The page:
• JSpiggleJSpiggle July 2016
    Im assuming you guys would be all over this already but just in case you aren't... this just popped up on my facebook feed (in a blacksmithing group no less!), what do you guys think? http://futurism.com/physicists-combine-gold-with-titanium-and-quadruple-its-strength/ . Im going to go out on a limb here and say that billet at the top of the article is not really titanium-3 so it may be while before we even get a usable amount but it seems interesting none the less.
  • Dragon5Dragon5 July 2016
    yeah just saw that on reddit and thought it would be a cool idea for a coating...
  • kuroro86kuroro86 July 2016
    The full name is : Ti 3Au this is important because it need 3 part of gold for every titanium you want to use. And this could make it expensive. Here the link to the original article : http://advances.sciencemag.org/content/2/7/e1600319.full 

    Have fun 
  • ZerbulaZerbula July 2016
    The coating is only microns thick, however. We aren't talking about... Even maybe $.50 USD in gold, are we? :o

    Pure Au plated magnets, as they are, are dirt cheap compared to TiN... It's not so much the material itself rather than the process and tolerances of it, methinks.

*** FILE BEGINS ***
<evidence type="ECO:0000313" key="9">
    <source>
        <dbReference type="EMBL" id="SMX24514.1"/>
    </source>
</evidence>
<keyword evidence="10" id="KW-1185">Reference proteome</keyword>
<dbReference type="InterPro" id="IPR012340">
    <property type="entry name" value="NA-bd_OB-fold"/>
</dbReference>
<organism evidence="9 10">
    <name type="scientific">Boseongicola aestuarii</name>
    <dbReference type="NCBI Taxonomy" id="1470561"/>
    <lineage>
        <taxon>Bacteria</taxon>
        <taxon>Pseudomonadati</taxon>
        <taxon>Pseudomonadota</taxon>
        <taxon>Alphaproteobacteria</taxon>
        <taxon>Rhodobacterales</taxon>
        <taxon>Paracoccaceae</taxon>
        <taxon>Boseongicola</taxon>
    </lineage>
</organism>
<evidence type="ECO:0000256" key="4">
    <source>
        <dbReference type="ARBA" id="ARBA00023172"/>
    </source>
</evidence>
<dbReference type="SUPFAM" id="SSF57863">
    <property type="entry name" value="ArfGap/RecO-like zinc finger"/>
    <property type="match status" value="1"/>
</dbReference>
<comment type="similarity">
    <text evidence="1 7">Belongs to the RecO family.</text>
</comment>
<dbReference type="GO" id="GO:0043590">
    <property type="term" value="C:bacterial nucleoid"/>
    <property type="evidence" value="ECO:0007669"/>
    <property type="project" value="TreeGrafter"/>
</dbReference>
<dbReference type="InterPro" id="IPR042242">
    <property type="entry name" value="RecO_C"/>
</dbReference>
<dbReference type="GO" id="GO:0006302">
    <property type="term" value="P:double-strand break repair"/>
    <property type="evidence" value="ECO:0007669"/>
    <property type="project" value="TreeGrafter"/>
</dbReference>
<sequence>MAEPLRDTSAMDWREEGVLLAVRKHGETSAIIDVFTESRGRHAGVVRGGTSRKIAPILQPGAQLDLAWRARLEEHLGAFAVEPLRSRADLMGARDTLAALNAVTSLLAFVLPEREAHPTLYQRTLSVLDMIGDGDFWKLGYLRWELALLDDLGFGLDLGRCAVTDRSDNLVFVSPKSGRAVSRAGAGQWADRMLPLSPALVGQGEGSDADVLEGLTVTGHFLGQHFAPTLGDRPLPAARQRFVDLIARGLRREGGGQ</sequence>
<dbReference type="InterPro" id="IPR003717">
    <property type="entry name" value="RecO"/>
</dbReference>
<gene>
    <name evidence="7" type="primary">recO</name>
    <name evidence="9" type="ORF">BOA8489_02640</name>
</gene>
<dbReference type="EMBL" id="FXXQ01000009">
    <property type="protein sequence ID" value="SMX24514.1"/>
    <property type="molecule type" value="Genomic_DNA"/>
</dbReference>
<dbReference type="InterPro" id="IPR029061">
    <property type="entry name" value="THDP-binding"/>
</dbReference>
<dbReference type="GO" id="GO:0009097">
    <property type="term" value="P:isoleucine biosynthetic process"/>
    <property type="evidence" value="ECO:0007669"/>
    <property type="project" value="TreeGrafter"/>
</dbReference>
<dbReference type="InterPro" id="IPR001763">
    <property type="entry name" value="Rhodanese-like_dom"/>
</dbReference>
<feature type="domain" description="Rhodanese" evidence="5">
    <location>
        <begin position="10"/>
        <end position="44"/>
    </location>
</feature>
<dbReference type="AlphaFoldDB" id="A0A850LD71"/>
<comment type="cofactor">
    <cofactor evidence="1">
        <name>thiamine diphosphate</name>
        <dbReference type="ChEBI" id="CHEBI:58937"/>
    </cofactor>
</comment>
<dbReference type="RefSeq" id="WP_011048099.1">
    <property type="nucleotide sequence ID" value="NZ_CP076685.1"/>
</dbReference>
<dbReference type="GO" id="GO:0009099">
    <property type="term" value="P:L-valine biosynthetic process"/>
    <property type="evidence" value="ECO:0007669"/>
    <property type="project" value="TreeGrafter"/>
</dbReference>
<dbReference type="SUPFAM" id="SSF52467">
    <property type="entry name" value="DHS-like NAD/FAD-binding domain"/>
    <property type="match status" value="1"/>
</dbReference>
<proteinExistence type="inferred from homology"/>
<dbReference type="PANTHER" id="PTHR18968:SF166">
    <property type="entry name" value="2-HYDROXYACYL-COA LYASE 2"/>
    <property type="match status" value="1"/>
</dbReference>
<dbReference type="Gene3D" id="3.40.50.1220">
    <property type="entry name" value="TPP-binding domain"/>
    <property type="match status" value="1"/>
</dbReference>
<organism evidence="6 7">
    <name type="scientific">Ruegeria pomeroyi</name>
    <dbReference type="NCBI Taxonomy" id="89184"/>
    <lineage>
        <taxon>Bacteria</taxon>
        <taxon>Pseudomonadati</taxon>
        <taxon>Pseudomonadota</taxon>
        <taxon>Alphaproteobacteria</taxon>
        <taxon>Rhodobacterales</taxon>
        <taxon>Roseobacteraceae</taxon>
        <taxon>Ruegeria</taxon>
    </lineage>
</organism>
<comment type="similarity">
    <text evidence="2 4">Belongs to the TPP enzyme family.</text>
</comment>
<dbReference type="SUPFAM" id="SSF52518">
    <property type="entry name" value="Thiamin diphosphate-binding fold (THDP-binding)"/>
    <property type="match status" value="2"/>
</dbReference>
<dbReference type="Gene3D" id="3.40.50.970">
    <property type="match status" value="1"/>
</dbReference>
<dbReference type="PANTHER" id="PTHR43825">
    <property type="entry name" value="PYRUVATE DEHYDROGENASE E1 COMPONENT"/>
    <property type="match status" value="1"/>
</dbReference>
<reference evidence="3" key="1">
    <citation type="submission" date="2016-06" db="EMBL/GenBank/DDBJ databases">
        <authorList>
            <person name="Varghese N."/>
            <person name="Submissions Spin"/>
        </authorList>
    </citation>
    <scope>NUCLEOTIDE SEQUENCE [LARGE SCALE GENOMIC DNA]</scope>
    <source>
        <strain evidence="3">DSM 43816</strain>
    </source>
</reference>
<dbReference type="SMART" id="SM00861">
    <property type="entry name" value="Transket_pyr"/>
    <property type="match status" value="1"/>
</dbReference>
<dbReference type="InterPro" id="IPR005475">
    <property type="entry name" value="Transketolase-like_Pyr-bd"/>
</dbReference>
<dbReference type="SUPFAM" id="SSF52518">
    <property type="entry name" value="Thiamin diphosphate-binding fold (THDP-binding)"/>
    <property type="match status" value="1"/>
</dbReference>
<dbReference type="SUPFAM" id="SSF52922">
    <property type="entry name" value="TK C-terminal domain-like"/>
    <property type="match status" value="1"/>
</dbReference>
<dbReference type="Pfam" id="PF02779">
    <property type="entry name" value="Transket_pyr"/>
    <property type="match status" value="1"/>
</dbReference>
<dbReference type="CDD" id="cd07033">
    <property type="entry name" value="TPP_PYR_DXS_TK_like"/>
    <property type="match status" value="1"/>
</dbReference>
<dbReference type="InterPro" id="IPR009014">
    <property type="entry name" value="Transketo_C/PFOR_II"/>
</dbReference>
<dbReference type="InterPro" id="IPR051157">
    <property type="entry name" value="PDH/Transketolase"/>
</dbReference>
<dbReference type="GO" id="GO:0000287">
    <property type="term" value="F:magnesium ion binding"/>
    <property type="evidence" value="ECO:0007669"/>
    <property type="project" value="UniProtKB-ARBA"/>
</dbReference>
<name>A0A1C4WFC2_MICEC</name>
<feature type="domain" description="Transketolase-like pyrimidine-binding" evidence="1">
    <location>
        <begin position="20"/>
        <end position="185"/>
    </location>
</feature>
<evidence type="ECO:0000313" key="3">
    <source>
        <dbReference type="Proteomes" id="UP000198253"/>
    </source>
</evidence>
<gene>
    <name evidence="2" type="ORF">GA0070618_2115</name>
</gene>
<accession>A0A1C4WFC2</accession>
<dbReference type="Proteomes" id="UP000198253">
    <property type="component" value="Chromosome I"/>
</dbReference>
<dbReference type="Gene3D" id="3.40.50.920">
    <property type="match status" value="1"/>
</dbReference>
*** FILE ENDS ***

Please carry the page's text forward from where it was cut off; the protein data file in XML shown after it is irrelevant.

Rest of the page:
Unless copious amounts of Au need to be destroyed to manufacture Ti3Au... :s


    @Kuroro86 that link isn't working for me >~<<br />
  • kuroro86kuroro86 July 2016
    So hee two new link : 

    http://advances.sciencemag.org/content/2/7/e1600319.full

    http://news.rice.edu/2016/07/20/titanium-gold-new-gold-standard-for-artificial-joints-2/?platform=hootsuite

    @Zerbula in gold you meant $0.50 or $50 ?
     Keep in mind that you have to use 3 times the amount of gold than titanium. Just for the recipe. Than there is the process. And keep in mind this is pure gold and is expensive. If you want a small implant like a magnet no problem , but think bigger a portion of skull , the knee or the bones of a leg or arm we are seeing cost rise. 


  • ZerbulaZerbula July 2016
    I mean 50 cents, and even that is probably an exaggeration. Again, it depends on what surface you're coating, I agree.

    Titanium, being even cheaper than gold, shouldn't be that messy with cost. Diluting out a layer of Au to 75% on a magnet should in theory be even less expensive as far as materials go than Au coated magnets are now, removing the processing difficulties.

    Go look up sites like K&J Magnetcs, Gauss Boys, etc. I've seen a few 24 carat Au plated n52 in assorted shapes and sizes for less than 50 cents.

  • JoshJosh July 2016
    Not like it makes a huge difference in terms of pricing, but isn't Ti3Au 3 parts Titanium for each part Gold (just like H2O is 2 parts Hydrogen for each part Oxygen)?  Either way, with the amount of Gold and Titanium being used for each magnet the cost for materials is almost nothing.  The real issue is applying the coating to magnets and the failure rates.  I have no experience with coating magnets, but this looks very promising!